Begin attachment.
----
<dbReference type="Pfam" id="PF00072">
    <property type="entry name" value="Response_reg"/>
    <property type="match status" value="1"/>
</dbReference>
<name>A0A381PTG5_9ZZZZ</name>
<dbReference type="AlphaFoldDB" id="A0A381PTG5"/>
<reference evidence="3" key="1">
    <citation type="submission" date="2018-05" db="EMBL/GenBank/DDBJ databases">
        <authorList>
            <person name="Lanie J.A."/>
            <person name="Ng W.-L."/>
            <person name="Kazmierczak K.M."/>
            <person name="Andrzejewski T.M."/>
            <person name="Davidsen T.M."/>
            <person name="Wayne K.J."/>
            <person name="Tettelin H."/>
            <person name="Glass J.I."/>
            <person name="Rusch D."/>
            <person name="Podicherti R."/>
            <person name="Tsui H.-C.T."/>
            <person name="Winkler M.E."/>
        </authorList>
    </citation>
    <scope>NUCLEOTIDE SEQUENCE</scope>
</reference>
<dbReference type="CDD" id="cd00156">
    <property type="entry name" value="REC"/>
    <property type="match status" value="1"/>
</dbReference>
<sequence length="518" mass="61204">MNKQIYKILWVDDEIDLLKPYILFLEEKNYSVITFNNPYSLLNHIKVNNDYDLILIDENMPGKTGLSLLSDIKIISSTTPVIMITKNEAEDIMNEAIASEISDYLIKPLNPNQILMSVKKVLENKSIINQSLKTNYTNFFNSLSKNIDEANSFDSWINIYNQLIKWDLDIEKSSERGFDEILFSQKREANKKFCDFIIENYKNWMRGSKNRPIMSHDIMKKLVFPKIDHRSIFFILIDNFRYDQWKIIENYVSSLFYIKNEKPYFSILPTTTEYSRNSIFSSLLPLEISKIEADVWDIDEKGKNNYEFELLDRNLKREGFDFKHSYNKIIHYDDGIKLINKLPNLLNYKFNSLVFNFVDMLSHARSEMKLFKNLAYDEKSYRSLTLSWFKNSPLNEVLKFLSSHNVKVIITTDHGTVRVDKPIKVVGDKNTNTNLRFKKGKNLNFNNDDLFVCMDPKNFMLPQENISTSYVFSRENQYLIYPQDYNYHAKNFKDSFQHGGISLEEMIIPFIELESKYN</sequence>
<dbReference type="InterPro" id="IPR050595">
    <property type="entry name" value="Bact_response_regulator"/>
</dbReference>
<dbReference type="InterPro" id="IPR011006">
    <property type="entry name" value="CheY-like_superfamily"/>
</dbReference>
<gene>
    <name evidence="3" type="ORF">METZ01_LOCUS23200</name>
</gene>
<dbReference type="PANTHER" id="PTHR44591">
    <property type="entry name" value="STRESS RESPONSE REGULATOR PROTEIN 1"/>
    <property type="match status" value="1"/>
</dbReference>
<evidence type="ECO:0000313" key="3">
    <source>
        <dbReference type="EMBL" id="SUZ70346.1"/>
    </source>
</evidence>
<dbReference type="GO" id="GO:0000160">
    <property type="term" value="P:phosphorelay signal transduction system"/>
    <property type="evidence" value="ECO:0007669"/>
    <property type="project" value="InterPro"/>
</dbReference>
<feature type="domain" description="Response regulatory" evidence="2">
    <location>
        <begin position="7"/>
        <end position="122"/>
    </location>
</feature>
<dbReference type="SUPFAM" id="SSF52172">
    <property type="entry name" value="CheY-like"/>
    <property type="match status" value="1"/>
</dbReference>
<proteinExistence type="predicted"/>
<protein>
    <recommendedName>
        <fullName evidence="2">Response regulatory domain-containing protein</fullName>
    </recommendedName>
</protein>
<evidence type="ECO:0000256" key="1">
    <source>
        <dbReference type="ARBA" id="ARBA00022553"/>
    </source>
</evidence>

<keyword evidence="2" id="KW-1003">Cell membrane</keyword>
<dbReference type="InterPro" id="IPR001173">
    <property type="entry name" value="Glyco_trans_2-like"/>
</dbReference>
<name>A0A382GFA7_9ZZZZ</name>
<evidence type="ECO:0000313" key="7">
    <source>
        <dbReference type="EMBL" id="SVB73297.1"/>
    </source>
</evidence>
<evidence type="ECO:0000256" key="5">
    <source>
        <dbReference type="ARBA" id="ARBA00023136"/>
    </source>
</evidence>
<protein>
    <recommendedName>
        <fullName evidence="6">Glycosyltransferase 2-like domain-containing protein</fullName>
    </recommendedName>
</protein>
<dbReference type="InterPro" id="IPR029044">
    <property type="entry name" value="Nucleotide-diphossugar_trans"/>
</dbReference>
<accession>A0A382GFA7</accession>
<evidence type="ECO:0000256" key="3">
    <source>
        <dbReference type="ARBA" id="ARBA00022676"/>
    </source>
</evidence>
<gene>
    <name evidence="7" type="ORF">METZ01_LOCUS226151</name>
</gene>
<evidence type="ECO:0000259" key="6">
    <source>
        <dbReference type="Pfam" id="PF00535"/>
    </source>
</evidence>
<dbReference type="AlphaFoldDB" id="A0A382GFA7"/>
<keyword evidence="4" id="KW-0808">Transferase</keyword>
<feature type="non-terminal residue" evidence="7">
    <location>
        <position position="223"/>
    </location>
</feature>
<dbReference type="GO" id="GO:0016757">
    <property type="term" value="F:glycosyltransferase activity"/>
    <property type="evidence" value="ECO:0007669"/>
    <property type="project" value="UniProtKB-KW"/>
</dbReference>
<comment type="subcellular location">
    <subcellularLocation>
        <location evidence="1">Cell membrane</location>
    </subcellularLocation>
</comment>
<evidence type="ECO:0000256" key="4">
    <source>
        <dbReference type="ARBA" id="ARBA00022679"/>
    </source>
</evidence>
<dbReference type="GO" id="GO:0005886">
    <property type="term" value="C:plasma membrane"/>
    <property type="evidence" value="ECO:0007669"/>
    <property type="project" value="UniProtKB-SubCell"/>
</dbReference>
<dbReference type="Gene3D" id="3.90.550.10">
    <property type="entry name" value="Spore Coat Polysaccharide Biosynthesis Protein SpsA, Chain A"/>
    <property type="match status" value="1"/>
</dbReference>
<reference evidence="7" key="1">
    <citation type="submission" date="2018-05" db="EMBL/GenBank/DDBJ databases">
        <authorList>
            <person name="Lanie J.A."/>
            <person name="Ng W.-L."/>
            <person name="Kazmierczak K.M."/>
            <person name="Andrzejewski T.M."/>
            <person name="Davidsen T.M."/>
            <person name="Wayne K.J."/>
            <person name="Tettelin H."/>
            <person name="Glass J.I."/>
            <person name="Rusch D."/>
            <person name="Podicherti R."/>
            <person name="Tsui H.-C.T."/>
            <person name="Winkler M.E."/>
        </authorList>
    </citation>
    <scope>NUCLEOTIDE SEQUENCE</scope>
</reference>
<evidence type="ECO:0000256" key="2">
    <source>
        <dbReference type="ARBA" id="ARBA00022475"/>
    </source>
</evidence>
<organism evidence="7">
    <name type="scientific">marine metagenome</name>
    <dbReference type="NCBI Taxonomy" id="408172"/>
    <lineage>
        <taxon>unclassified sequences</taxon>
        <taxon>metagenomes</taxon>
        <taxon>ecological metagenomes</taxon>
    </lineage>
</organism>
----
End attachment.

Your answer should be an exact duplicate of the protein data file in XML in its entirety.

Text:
<dbReference type="Pfam" id="PF00072">
    <property type="entry name" value="Response_reg"/>
    <property type="match status" value="1"/>
</dbReference>
<name>A0A381PTG5_9ZZZZ</name>
<dbReference type="AlphaFoldDB" id="A0A381PTG5"/>
<reference evidence="3" key="1">
    <citation type="submission" date="2018-05" db="EMBL/GenBank/DDBJ databases">
        <authorList>
            <person name="Lanie J.A."/>
            <person name="Ng W.-L."/>
            <person name="Kazmierczak K.M."/>
            <person name="Andrzejewski T.M."/>
            <person name="Davidsen T.M."/>
            <person name="Wayne K.J."/>
            <person name="Tettelin H."/>
            <person name="Glass J.I."/>
            <person name="Rusch D."/>
            <person name="Podicherti R."/>
            <person name="Tsui H.-C.T."/>
            <person name="Winkler M.E."/>
        </authorList>
    </citation>
    <scope>NUCLEOTIDE SEQUENCE</scope>
</reference>
<dbReference type="CDD" id="cd00156">
    <property type="entry name" value="REC"/>
    <property type="match status" value="1"/>
</dbReference>
<sequence length="518" mass="61204">MNKQIYKILWVDDEIDLLKPYILFLEEKNYSVITFNNPYSLLNHIKVNNDYDLILIDENMPGKTGLSLLSDIKIISSTTPVIMITKNEAEDIMNEAIASEISDYLIKPLNPNQILMSVKKVLENKSIINQSLKTNYTNFFNSLSKNIDEANSFDSWINIYNQLIKWDLDIEKSSERGFDEILFSQKREANKKFCDFIIENYKNWMRGSKNRPIMSHDIMKKLVFPKIDHRSIFFILIDNFRYDQWKIIENYVSSLFYIKNEKPYFSILPTTTEYSRNSIFSSLLPLEISKIEADVWDIDEKGKNNYEFELLDRNLKREGFDFKHSYNKIIHYDDGIKLINKLPNLLNYKFNSLVFNFVDMLSHARSEMKLFKNLAYDEKSYRSLTLSWFKNSPLNEVLKFLSSHNVKVIITTDHGTVRVDKPIKVVGDKNTNTNLRFKKGKNLNFNNDDLFVCMDPKNFMLPQENISTSYVFSRENQYLIYPQDYNYHAKNFKDSFQHGGISLEEMIIPFIELESKYN</sequence>
<dbReference type="InterPro" id="IPR050595">
    <property type="entry name" value="Bact_response_regulator"/>
</dbReference>
<dbReference type="InterPro" id="IPR011006">
    <property type="entry name" value="CheY-like_superfamily"/>
</dbReference>
<gene>
    <name evidence="3" type="ORF">METZ01_LOCUS23200</name>
</gene>
<dbReference type="PANTHER" id="PTHR44591">
    <property type="entry name" value="STRESS RESPONSE REGULATOR PROTEIN 1"/>
    <property type="match status" value="1"/>
</dbReference>
<evidence type="ECO:0000313" key="3">
    <source>
        <dbReference type="EMBL" id="SUZ70346.1"/>
    </source>
</evidence>
<dbReference type="GO" id="GO:0000160">
    <property type="term" value="P:phosphorelay signal transduction system"/>
    <property type="evidence" value="ECO:0007669"/>
    <property type="project" value="InterPro"/>
</dbReference>
<feature type="domain" description="Response regulatory" evidence="2">
    <location>
        <begin position="7"/>
        <end position="122"/>
    </location>
</feature>
<dbReference type="SUPFAM" id="SSF52172">
    <property type="entry name" value="CheY-like"/>
    <property type="match status" value="1"/>
</dbReference>
<proteinExistence type="predicted"/>
<protein>
    <recommendedName>
        <fullName evidence="2">Response regulatory domain-containing protein</fullName>
    </recommendedName>
</protein>
<evidence type="ECO:0000256" key="1">
    <source>
        <dbReference type="ARBA" id="ARBA00022553"/>
    </source>
</evidence>

<keyword evidence="2" id="KW-1003">Cell membrane</keyword>
<dbReference type="InterPro" id="IPR001173">
    <property type="entry name" value="Glyco_trans_2-like"/>
</dbReference>
<name>A0A382GFA7_9ZZZZ</name>
<evidence type="ECO:0000313" key="7">
    <source>
        <dbReference type="EMBL" id="SVB73297.1"/>
    </source>
</evidence>
<evidence type="ECO:0000256" key="5">
    <source>
        <dbReference type="ARBA" id="ARBA00023136"/>
    </source>
</evidence>
<protein>
    <recommendedName>
        <fullName evidence="6">Glycosyltransferase 2-like domain-containing protein</fullName>
    </recommendedName>
</protein>
<dbReference type="InterPro" id="IPR029044">
    <property type="entry name" value="Nucleotide-diphossugar_trans"/>
</dbReference>
<accession>A0A382GFA7</accession>
<evidence type="ECO:0000256" key="3">
    <source>
        <dbReference type="ARBA" id="ARBA00022676"/>
    </source>
</evidence>
<gene>
    <name evidence="7" type="ORF">METZ01_LOCUS226151</name>
</gene>
<evidence type="ECO:0000259" key="6">
    <source>
        <dbReference type="Pfam" id="PF00535"/>
    </source>
</evidence>
<dbReference type="AlphaFoldDB" id="A0A382GFA7"/>
<keyword evidence="4" id="KW-0808">Transferase</keyword>
<feature type="non-terminal residue" evidence="7">
    <location>
        <position position="223"/>
    </location>
</feature>
<dbReference type="GO" id="GO:0016757">
    <property type="term" value="F:glycosyltransferase activity"/>
    <property type="evidence" value="ECO:0007669"/>
    <property type="project" value="UniProtKB-KW"/>
</dbReference>
<comment type="subcellular location">
    <subcellularLocation>
        <location evidence="1">Cell membrane</location>
    </subcellularLocation>
</comment>
<evidence type="ECO:0000256" key="4">
    <source>
        <dbReference type="ARBA" id="ARBA00022679"/>
    </source>
</evidence>
<dbReference type="GO" id="GO:0005886">
    <property type="term" value="C:plasma membrane"/>
    <property type="evidence" value="ECO:0007669"/>
    <property type="project" value="UniProtKB-SubCell"/>
</dbReference>
<dbReference type="Gene3D" id="3.90.550.10">
    <property type="entry name" value="Spore Coat Polysaccharide Biosynthesis Protein SpsA, Chain A"/>
    <property type="match status" value="1"/>
</dbReference>
<reference evidence="7" key="1">
    <citation type="submission" date="2018-05" db="EMBL/GenBank/DDBJ databases">
        <authorList>
            <person name="Lanie J.A."/>
            <person name="Ng W.-L."/>
            <person name="Kazmierczak K.M."/>
            <person name="Andrzejewski T.M."/>
            <person name="Davidsen T.M."/>
            <person name="Wayne K.J."/>
            <person name="Tettelin H."/>
            <person name="Glass J.I."/>
            <person name="Rusch D."/>
            <person name="Podicherti R."/>
            <person name="Tsui H.-C.T."/>
            <person name="Winkler M.E."/>
        </authorList>
    </citation>
    <scope>NUCLEOTIDE SEQUENCE</scope>
</reference>
<evidence type="ECO:0000256" key="2">
    <source>
        <dbReference type="ARBA" id="ARBA00022475"/>
    </source>
</evidence>
<organism evidence="7">
    <name type="scientific">marine metagenome</name>
    <dbReference type="NCBI Taxonomy" id="408172"/>
    <lineage>
        <taxon>unclassified sequences</taxon>
        <taxon>metagenomes</taxon>
        <taxon>ecological metagenomes</taxon>
    </lineage>
</organism>